Is Fluoride Good for Children?
Over the past several decades, fluoride use has significantly reduced the rate of tooth decay in children. Cavities remain to be one of the main childhood diseases and a common reason for missed school days. But tooth decay can also impair a child’s speech development, self-esteem, appearance, and overall wellness.
Fortunately, fluoride can help. When used properly, this natural mineral promotes healthy teeth that are more resistant to tooth decay and sensitivity. But like any type of supplement or vitamin, there comes a point where you can have too much of a good thing. That’s why fluoride levels are strictly regulated in municipal water sources and within oral health products.
What Dental Experts “Used to Say”
In the past, it was recommended that only fluoride-free toothpaste be used for infants and toddlers, at least until they were old enough to rinse and spit effectively. By the time this skillset was acquired, using a pea-sized amount of fluoridated toothpaste was preferred. Until then, children could get their recommended fluoride intake from their regular diet.
Today’s Recommendations on Fluoride Use for Children
Today dental research supports the use of a rice-sized smear of fluoridated toothpaste when brushing baby teeth. At this small of an amount, any accidental ingestion is safe. Too much could cause an upset stomach, so save the “pea sized” amount for when your child is old enough to rinse her mouth well.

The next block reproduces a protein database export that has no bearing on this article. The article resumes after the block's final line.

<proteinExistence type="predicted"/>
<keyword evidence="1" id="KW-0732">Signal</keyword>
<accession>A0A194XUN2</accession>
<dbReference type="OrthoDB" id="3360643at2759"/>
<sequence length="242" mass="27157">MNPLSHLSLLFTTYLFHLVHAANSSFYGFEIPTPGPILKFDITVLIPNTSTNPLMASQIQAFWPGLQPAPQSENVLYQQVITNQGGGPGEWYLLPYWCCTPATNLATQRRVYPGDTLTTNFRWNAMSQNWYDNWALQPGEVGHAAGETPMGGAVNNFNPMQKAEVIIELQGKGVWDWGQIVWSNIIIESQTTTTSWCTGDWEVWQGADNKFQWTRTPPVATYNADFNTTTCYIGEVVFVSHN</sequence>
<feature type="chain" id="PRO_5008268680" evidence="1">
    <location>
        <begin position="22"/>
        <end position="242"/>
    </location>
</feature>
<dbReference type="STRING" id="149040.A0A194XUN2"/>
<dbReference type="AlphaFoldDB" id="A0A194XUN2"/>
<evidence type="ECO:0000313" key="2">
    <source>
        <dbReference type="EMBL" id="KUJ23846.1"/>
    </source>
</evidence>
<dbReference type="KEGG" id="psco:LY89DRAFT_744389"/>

Professional fluoride applications are recommended twice a year, usually during your child’s checkup and cleaning appointment. This treatment remineralizes any weaker outer enamel that’s been exposed to acids or sugars, strengthening it against potential tooth decay.
Is it Possible to Get Too Much Fluoride?
Yes. Any excessive mineral or vitamin intake can be harmful, no matter your age. In children it’s especially important because their teeth are still developing. In areas where fluoride is naturally high in the soil, special filtration may be needed. If you are on a well water system, it’s important to ensure that fluoride levels comply with state or federal mineral guidelines, so that steps can be taken if it is too high or too low. If too little, teeth and bones can be extremely weak; too high, excessive mineralization can cause unsightly brown coloration and pits within the mature enamel.
When to Get a Prescription
Prescription fluoride use is usually only needed when children have suffered from extensive decay in the past (meaning that the bacteria are still active inside of their mouths,) take certain types of prescriptions due to underlying medical conditions, are developmentally impaired, or undergoing orthodontic treatment.
The type of fluoride prescription that’s best for your child’s situation will be something that you want to discuss with your family’s dentist. It may be in the form of a rinse, gel that’s brushed on before bed time, or a paste used in lieu of your child’s normal toothpaste.
Visit a Kois Center dentist to learn more about how you can help your child enjoy healthy, cavity-free teeth well into adulthood.